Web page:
I remember the first time I found Jesus’ Son. I was living in New York State, in Saratoga, on the campus of Skidmore University and my friend Hanvi had a box of books in the back of his Monte Carlo. It was a new car but it reminded me of my Uncles Monte Carlo. Hanvi told me to pick some books out of the back and read them so we could talk about them. He had them scattered along with tire irons and his clothes he kept with no suitcase.
He opened up the tiny book and opened it up to Steady Hands at Seattle General and recited the dialogue. He told me it was such a simple, little book and yet so subtly crafted. He told me about how the book affected him and got him writing.
Now that whole time there I had only read one ofHanvi’s stories and it was about the room he rented and the woman who rented it to him and how she wouldn’t let him drink or have women over after dark. After that we drove around that summer looking for cheap diners and bars to write about and because we didn’t have very much money. I remember we stayed until closing time at this little bar playing pool and talking about the book and how we wanted to be writers. I was on scholarship and only had a certain amount of cafeteria passes so I had to plan out my meals ahead of time and couldn’t afford too many drinks. Hanvi rented his own room instead of a dorm room and also had to plan out his meals and money as well.
One afternoon while I was waiting for Hanvi to pick me up for a trip into the city I sat and read Denis Johnson’s book from cover to cover. I remember it rained often that summer and the campus of Skidmore was large and mysterious to a young kid from Colorado so I sat and read while it rained. It’s not very long and you can read it pretty much in one sitting. I was struck by the dialogue and the terse descriptions. I was surprised how much it spoke to me and reminded me of some of the kids I went to school with.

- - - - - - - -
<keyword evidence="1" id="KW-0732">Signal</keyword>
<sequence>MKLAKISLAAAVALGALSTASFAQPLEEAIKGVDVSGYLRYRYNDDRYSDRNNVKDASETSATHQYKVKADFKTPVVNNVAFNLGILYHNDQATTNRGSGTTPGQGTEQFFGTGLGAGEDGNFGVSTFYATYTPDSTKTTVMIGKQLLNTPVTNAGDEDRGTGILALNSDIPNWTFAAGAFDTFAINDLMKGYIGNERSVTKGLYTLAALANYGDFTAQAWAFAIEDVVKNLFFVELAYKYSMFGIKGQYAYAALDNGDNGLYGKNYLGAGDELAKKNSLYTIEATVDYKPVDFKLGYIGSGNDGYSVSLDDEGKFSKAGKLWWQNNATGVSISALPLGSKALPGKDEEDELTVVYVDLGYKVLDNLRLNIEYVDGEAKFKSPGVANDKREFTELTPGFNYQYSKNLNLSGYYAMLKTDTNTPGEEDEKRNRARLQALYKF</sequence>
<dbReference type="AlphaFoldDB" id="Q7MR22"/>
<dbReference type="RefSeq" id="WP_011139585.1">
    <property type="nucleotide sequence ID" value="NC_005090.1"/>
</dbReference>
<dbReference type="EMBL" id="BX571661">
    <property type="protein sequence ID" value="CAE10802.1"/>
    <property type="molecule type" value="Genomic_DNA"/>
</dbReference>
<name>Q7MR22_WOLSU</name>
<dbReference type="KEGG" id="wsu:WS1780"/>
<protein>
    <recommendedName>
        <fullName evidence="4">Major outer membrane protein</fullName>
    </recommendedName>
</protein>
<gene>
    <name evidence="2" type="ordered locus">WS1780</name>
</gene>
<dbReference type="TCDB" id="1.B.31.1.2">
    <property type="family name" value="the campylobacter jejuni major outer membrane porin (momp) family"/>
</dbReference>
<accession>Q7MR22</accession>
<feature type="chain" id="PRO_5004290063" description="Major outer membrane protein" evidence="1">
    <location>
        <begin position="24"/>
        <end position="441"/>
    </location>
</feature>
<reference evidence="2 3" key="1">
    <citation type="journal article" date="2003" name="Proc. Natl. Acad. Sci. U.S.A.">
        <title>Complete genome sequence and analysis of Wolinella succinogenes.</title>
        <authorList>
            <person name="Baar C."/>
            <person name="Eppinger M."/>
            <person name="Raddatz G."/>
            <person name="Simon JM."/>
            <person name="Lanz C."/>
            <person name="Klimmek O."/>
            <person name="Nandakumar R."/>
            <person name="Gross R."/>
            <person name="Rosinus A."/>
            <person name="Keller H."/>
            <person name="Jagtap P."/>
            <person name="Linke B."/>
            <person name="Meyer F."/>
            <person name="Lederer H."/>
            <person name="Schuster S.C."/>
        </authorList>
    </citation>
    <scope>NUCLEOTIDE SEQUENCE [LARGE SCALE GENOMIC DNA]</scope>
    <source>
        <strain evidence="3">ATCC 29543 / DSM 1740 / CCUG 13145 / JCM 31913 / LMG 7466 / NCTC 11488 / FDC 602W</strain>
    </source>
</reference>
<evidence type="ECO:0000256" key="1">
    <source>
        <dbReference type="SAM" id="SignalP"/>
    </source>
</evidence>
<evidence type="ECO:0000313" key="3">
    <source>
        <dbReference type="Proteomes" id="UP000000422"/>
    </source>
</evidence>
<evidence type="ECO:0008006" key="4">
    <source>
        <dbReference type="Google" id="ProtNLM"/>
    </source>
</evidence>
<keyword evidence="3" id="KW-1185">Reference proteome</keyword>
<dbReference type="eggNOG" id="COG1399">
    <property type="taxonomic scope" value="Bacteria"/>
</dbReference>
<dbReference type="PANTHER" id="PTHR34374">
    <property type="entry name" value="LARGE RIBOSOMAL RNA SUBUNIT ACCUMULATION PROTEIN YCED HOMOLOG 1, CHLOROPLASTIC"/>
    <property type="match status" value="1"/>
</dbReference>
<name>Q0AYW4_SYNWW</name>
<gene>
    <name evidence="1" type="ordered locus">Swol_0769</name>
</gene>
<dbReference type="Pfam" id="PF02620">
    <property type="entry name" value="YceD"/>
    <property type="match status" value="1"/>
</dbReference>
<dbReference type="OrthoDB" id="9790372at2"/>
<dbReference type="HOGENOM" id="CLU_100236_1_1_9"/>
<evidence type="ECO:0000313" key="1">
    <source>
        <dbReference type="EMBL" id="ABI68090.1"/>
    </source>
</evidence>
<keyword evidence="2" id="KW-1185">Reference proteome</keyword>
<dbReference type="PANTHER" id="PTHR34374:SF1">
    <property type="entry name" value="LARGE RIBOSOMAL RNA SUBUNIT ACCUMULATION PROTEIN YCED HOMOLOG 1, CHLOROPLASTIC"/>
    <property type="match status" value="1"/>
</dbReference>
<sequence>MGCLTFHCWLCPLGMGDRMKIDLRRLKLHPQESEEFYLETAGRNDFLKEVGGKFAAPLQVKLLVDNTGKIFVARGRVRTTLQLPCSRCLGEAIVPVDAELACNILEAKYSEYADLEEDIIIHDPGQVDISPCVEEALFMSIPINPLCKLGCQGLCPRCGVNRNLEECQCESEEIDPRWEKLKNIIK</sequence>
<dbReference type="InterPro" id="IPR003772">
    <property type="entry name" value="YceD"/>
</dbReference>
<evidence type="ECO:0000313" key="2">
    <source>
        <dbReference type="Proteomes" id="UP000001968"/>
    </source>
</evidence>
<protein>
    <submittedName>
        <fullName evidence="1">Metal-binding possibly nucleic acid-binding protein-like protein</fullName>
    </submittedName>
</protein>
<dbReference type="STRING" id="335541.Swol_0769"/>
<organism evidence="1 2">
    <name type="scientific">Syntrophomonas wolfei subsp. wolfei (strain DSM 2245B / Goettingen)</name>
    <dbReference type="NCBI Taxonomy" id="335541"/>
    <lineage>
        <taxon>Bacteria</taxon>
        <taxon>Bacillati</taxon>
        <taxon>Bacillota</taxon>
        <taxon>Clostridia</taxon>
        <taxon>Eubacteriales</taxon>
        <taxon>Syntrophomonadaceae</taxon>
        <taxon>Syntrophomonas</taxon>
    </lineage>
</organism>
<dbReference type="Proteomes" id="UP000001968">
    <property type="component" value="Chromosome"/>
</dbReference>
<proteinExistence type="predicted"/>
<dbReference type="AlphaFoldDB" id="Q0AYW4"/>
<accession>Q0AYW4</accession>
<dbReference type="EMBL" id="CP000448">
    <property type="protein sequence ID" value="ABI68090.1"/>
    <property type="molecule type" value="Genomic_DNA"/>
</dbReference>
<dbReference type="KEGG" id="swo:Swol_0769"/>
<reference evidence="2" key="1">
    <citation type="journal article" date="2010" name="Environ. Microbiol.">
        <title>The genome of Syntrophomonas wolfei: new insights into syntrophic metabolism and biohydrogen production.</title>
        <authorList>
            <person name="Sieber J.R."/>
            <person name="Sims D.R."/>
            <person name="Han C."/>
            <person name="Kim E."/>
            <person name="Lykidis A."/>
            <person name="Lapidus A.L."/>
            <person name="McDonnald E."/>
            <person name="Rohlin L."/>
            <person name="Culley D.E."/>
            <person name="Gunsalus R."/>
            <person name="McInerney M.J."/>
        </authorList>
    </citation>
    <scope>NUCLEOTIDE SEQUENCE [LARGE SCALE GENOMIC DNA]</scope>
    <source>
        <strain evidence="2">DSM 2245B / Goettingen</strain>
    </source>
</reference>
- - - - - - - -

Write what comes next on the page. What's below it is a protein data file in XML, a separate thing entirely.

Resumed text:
Later, when I lived in Oregon, I sat and tried to explain to professors and thesis advisers how much the book meant to me. I even brought it up in my thesis defense at the encouragement of Jennifer Cornell. I spoke on how the book made not only want to write but it made me feel it was okay to write–that stories like mine and my Tios could matter. That fuck-ups and problems in families could be art–could be learned from. I’ve researched Johnson and read most of his work since then. I’ve taught his stories to creative writing courses and offered up his writing to friends. D even told me today while in Barnes and Noble just how surprised she was she liked the book and the main character, Fuck Head, and how the stories affected her.
A few years back I read in Rollingstone Magazine how the book was one of the most authentic drug related books that had credibility and power. It told a story that happened to be about drugs instead of only being about drugs. And I am not sure why this book has affected me and moved me. Maybe it is because it speaks in a laconic voice the way the men in my family spoke. Or maybe the stories and their awkward realities match some of the crazyness I’ve experienced. Or maybe it’s how Keith Scribner described it at Oregon State–there is a hidden complexity and craft to each story that surprises you with the strength. Or maybe it is how Tracy Daugherty explained it. He said the narrator lies well underneath the author’s wisdom and storytelling technique.
But today I found a new edition–a larger version of the original paperback other than what I was introduced and I was tempted to buy it. To place another version of the book next to my couch so I could pick up from time to time as I draft but I passed up the opportunity. But I guess I’m content with thesmall copy I kept from Hanvi and never returned.